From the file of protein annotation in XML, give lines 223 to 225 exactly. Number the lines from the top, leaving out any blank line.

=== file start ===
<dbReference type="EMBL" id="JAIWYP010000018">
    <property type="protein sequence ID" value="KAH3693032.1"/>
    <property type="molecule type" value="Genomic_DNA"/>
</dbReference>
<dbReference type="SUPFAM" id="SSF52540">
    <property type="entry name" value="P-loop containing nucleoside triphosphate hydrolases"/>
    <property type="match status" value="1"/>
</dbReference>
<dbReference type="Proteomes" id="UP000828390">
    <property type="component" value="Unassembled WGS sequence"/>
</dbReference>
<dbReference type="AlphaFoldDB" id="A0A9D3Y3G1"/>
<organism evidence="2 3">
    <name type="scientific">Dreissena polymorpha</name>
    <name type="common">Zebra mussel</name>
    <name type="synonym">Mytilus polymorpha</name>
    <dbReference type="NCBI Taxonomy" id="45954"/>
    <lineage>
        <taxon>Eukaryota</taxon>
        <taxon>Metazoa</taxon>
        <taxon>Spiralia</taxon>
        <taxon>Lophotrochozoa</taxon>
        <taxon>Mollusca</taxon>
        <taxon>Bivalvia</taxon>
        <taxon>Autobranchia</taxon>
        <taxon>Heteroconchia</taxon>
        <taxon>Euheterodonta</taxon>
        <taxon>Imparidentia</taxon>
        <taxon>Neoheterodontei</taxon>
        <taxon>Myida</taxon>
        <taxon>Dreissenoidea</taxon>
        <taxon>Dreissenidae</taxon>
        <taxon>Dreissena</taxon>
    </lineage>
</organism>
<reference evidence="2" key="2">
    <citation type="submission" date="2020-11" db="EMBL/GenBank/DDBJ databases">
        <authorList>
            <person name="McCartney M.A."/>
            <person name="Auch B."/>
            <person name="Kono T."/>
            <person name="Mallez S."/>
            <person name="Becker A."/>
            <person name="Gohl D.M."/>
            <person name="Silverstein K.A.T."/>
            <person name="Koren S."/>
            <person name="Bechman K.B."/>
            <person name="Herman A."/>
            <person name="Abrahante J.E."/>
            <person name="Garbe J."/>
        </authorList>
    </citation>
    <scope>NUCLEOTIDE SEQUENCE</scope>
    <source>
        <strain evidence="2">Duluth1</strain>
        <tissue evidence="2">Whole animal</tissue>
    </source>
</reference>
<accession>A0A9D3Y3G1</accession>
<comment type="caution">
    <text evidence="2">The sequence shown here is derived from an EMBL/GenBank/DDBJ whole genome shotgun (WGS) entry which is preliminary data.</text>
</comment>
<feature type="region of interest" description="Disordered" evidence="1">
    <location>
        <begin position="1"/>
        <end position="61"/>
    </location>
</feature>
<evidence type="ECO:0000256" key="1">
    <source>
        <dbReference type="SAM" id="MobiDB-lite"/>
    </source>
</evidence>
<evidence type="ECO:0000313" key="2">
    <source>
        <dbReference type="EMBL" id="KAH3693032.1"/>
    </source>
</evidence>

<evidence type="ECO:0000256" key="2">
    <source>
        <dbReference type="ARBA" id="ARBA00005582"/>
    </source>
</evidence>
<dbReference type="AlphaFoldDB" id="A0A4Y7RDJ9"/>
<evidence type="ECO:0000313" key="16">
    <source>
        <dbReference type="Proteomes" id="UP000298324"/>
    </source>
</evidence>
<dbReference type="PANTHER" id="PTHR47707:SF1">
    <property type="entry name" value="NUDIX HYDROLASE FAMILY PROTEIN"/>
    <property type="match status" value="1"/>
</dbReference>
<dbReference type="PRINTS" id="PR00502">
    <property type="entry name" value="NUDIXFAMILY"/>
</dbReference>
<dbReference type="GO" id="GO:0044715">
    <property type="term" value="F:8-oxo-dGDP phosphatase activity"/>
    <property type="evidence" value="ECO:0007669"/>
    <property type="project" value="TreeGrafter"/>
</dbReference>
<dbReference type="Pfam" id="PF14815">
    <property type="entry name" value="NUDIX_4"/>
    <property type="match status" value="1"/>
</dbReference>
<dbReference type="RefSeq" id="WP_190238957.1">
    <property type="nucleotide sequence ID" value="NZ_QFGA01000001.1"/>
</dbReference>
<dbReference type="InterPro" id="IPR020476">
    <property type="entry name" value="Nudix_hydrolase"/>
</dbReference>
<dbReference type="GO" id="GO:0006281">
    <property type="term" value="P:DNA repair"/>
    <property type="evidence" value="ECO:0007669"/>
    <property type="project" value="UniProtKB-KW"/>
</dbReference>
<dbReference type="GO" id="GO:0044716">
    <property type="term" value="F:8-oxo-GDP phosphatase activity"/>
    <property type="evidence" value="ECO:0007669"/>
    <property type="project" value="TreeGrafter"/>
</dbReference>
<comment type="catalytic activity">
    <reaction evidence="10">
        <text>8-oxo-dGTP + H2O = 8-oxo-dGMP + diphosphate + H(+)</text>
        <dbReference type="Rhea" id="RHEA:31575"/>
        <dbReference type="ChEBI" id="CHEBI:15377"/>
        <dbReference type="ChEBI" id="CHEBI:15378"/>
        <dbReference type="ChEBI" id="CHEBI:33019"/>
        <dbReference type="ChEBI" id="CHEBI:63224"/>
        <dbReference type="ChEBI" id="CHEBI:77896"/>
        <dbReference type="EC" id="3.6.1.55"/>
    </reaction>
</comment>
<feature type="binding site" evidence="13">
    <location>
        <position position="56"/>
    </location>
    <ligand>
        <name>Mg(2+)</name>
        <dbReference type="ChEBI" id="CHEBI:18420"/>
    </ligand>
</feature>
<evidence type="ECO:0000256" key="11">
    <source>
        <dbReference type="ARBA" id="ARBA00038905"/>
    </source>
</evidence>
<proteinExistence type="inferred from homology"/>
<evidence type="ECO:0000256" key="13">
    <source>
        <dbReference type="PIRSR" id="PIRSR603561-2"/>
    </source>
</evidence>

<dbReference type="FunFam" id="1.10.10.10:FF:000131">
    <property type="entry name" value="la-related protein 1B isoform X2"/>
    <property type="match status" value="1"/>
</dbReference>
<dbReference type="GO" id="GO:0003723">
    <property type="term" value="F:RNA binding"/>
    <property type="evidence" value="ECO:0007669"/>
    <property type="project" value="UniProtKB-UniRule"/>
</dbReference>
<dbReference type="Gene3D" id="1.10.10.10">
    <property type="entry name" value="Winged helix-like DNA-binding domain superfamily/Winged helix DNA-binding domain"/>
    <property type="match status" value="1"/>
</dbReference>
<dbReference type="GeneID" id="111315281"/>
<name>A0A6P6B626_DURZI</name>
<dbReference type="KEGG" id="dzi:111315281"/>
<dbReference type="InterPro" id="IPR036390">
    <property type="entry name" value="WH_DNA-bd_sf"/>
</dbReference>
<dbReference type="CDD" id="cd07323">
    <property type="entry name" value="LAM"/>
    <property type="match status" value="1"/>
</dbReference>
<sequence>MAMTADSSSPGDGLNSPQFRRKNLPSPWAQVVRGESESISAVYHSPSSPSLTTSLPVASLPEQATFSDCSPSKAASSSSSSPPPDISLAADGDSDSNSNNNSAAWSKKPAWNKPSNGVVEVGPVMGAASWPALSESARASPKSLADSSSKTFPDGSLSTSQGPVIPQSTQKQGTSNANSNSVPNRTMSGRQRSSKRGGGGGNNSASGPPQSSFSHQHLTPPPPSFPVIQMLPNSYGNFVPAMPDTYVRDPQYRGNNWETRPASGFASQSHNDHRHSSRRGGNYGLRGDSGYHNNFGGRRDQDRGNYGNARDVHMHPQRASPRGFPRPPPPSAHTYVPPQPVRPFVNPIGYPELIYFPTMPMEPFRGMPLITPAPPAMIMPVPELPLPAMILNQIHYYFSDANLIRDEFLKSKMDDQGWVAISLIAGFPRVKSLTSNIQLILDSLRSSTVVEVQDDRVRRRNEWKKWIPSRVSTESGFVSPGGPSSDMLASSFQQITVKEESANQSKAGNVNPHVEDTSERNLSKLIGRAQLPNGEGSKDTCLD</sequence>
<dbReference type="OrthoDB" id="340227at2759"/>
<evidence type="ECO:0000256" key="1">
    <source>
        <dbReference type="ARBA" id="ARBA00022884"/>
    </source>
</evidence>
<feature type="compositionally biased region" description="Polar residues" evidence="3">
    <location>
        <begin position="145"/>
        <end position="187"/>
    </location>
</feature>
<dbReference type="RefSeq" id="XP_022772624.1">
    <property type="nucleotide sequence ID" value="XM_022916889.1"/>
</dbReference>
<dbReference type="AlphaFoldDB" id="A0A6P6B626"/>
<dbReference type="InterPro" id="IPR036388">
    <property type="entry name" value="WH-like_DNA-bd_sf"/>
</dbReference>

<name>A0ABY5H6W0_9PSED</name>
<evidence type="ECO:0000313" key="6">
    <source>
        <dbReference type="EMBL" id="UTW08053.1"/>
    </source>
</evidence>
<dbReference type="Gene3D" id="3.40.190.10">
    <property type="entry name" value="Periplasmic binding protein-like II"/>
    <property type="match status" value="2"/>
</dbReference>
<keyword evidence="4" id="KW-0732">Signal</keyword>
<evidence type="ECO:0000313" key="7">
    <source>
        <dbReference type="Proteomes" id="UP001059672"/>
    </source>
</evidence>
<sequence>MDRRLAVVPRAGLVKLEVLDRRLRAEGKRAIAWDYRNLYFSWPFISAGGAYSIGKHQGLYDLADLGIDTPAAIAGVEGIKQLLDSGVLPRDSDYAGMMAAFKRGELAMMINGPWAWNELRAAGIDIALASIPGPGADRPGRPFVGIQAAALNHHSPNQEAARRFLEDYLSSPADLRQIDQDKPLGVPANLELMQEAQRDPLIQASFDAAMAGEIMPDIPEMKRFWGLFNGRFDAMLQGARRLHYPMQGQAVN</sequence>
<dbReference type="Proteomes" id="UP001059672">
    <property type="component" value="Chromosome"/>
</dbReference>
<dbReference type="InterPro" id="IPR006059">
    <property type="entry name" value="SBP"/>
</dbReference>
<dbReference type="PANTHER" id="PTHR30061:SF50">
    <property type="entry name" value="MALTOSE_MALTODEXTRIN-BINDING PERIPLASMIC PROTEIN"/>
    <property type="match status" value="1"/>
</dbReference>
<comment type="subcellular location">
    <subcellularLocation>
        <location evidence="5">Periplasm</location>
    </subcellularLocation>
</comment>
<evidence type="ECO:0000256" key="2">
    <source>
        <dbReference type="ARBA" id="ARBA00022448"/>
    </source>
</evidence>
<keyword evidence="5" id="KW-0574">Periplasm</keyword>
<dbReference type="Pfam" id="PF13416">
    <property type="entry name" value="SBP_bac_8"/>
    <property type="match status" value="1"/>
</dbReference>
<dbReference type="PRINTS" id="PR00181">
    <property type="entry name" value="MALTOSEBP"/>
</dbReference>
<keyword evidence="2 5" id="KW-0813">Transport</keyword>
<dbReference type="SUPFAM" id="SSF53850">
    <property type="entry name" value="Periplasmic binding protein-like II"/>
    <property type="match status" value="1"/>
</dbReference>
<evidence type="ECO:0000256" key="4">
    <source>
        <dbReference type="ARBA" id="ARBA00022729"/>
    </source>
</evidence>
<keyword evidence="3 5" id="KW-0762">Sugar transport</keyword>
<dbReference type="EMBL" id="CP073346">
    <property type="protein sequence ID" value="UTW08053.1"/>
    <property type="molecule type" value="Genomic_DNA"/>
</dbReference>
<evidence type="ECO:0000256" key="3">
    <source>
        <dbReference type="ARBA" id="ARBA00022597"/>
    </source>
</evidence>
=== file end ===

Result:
</dbReference>
<comment type="subcellular location">
    <subcellularLocation>